In Zimbabwe, improving water systems to safeguard children's health
By Tapuwa Loreen Mutseyekwa
SHURUGWI, Zimbabwe, 16 February 2012 – Emily Butau used to wake up every day dreading the task of collecting water for her family. After sending her three children off to school, she would embark on a long journey to find and then carry home water.
“Daily, I join the other women from this community on a 6 km search for water,” Ms. Butau said. All of her other chores were put on hold for this job. “I cannot even find time to undertake income-generating ventures to supplement my husband’s meagre income as I go back and forth in search of water the whole day.”
Even then, the water she collected was not always from safe sources, leaving her children to suffer frequent bouts of diarrhoea.
Zimbabwe’s water and sanitation situation remains poor in both urban and rural areas; nationally, 18 per cent of the population does not have access to improved drinking water sources, and 56 per cent do not have access to improved sanitation facilities. For more than three years, the mining town of Shurugwi has had great difficulty ensuring the constant supply of clean water to all its residents and industrial sites.
Because of a variety of factors – including the absence of water-treatment chemicals, vandalism of equipment and low revenue from service provision – the town has been able to supplies less than half of the water required for the community.
For Ms. Butau, this has meant her children had to share their limited sleeping space with six water storage containers.
Luckily for Ms. Butau and the other residents, the situation is now changing. During 2011, UNICEF, with support from the European Commission Humanitarian Aid Department (ECHO), the UK Aid from the Department for International Develpment (DFID) and the Australian Agency for International Development (AusAID), has undertaken a massive refurbishment exercise aimed at rehabilitating the water supply system in Shurugwi.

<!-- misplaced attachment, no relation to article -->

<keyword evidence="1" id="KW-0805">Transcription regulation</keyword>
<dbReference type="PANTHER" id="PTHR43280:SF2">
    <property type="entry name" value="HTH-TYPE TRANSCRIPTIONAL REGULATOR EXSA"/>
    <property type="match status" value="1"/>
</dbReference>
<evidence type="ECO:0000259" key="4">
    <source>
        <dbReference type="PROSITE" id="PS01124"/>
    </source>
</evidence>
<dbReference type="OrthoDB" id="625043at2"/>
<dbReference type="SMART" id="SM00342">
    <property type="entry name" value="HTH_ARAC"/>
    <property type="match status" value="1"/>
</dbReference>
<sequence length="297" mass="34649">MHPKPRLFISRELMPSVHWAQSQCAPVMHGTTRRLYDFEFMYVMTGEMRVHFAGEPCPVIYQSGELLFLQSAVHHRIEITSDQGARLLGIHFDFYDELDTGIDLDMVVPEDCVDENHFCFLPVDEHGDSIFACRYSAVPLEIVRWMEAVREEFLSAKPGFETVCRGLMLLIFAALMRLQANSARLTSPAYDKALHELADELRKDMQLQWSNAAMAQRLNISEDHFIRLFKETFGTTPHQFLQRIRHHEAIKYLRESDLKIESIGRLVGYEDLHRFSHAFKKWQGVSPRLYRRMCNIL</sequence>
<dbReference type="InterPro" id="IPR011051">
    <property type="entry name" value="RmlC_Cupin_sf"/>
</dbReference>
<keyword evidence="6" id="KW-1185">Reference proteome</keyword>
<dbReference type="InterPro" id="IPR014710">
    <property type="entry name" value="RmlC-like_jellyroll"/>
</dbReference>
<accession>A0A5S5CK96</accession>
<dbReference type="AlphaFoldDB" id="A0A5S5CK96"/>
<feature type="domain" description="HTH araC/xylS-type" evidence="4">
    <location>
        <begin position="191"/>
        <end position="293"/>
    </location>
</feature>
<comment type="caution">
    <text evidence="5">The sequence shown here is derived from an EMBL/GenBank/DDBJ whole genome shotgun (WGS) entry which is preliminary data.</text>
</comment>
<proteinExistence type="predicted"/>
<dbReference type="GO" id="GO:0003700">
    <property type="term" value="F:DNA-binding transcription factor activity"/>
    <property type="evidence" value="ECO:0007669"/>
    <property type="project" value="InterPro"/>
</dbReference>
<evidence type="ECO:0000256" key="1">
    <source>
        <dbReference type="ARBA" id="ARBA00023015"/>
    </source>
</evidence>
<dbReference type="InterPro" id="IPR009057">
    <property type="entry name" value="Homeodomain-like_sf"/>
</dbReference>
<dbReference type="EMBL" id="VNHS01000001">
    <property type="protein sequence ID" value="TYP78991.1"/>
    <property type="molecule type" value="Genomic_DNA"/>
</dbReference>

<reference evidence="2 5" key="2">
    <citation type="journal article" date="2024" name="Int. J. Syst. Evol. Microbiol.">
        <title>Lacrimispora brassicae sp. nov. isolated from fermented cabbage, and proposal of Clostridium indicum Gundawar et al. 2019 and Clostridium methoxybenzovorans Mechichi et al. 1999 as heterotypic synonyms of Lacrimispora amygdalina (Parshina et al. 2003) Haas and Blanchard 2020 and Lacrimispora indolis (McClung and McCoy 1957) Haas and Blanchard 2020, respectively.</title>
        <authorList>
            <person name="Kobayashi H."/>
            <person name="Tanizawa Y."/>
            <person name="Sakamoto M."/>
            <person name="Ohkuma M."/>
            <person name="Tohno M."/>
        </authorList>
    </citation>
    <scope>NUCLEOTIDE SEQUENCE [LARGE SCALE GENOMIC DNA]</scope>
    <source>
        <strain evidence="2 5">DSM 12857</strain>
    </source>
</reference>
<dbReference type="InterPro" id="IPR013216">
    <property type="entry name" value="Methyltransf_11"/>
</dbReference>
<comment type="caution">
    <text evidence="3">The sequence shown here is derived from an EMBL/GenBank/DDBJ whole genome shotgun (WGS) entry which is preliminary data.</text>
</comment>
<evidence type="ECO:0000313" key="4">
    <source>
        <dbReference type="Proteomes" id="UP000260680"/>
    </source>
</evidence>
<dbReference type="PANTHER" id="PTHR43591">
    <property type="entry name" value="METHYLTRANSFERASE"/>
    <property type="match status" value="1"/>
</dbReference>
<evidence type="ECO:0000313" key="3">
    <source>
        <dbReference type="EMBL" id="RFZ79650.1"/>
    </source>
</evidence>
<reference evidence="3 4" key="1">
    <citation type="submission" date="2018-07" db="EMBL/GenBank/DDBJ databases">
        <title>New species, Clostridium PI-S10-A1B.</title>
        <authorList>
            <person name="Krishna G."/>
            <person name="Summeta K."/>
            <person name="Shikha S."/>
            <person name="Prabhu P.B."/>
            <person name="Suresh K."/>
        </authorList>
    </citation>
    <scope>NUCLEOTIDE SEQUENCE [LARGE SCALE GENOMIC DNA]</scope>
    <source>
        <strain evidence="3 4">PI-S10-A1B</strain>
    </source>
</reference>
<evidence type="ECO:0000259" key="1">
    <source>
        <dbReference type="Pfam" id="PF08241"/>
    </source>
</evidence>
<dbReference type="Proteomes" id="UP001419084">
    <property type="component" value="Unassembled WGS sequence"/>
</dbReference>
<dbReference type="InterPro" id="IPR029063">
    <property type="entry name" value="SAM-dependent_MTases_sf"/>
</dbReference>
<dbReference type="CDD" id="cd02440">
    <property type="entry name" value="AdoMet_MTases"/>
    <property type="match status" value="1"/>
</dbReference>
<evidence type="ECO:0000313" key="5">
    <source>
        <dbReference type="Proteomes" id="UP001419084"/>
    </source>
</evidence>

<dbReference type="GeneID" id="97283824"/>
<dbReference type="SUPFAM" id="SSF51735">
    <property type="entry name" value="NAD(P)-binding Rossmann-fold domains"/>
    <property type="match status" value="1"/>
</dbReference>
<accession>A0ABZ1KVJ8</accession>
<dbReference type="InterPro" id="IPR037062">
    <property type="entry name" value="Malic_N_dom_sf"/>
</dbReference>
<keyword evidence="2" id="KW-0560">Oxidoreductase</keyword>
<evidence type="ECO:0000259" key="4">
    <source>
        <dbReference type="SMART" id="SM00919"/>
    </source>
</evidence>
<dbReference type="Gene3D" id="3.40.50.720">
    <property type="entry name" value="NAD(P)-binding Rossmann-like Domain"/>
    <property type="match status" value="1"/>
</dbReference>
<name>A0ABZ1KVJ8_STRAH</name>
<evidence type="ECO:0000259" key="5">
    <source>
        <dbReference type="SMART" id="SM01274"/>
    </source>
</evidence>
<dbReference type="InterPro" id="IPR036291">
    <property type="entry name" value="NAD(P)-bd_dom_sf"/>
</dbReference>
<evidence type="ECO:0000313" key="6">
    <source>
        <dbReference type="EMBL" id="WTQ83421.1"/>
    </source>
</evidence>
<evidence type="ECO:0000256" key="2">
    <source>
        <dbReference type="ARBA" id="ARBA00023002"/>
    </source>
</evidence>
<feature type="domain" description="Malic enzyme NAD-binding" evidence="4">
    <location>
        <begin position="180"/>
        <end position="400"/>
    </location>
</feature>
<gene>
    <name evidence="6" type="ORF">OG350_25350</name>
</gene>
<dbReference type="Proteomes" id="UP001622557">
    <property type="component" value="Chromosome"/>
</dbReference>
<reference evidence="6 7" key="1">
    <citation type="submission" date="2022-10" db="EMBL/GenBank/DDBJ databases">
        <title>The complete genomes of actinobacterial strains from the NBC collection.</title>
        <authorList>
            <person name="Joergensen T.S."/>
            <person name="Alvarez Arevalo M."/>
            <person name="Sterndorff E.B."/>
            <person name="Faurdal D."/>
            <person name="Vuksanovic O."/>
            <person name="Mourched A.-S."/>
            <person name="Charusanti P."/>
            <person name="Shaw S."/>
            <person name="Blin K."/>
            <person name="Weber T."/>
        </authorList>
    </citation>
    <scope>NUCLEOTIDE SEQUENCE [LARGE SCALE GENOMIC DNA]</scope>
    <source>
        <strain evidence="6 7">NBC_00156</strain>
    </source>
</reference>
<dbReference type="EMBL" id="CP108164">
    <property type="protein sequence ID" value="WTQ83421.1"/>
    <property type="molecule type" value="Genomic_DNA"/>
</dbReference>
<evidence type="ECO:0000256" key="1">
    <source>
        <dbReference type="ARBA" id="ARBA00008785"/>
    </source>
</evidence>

Investing in clean water and children’s health
An investment of approximately US$1 million has enabled the installation of new water pumps at two water sources, Implali Dam and Ferny Creek. The funds have also helped refurbish clarifiers, sand filters and chemical dosing equipment at the Mhanzimdaka water treatment plant. A state-of-the-art facility has also been set up at Mhanzimdaka to regularly and efficiently chlorinate the water that flows into the community.
This has increased the quantity of treated water available in the town by over 70 per cent. Ms. Butau said that since December 2011, there has been an improvement in the quantity and quality of water flowing into their homes.
“The aim of investing in this refurbishment of waterworks is to ensure the minimization of the recurrence of cholera and other water-borne diseases, as was experienced in 2008-2009,” said UNICEF Representative in Zimbabwe Dr. Peter Salama.
With over three years of not having a reliable water supply, Shurugwi residents have refused to pay their water bills in full. The town council is now focused on encouraging bill payment to maintain the improved water system.
“Payments from water bills is our main source of revenue for the town council, but right now we are only collecting 20 per cent of the amount owed to us by residences,” said Town Secretary Solomon Siziba. “We are therefore working on restoring the residents’ confidence in our services and getting a source of income to continue the supply of safe water to the residents.”
“The water looks and tastes clean these days,” said Ms. Butau. She is relieved not because it will ease her workload, but because it will protect her children’s health.
“I can now confidently give my children this water to drink,” she said.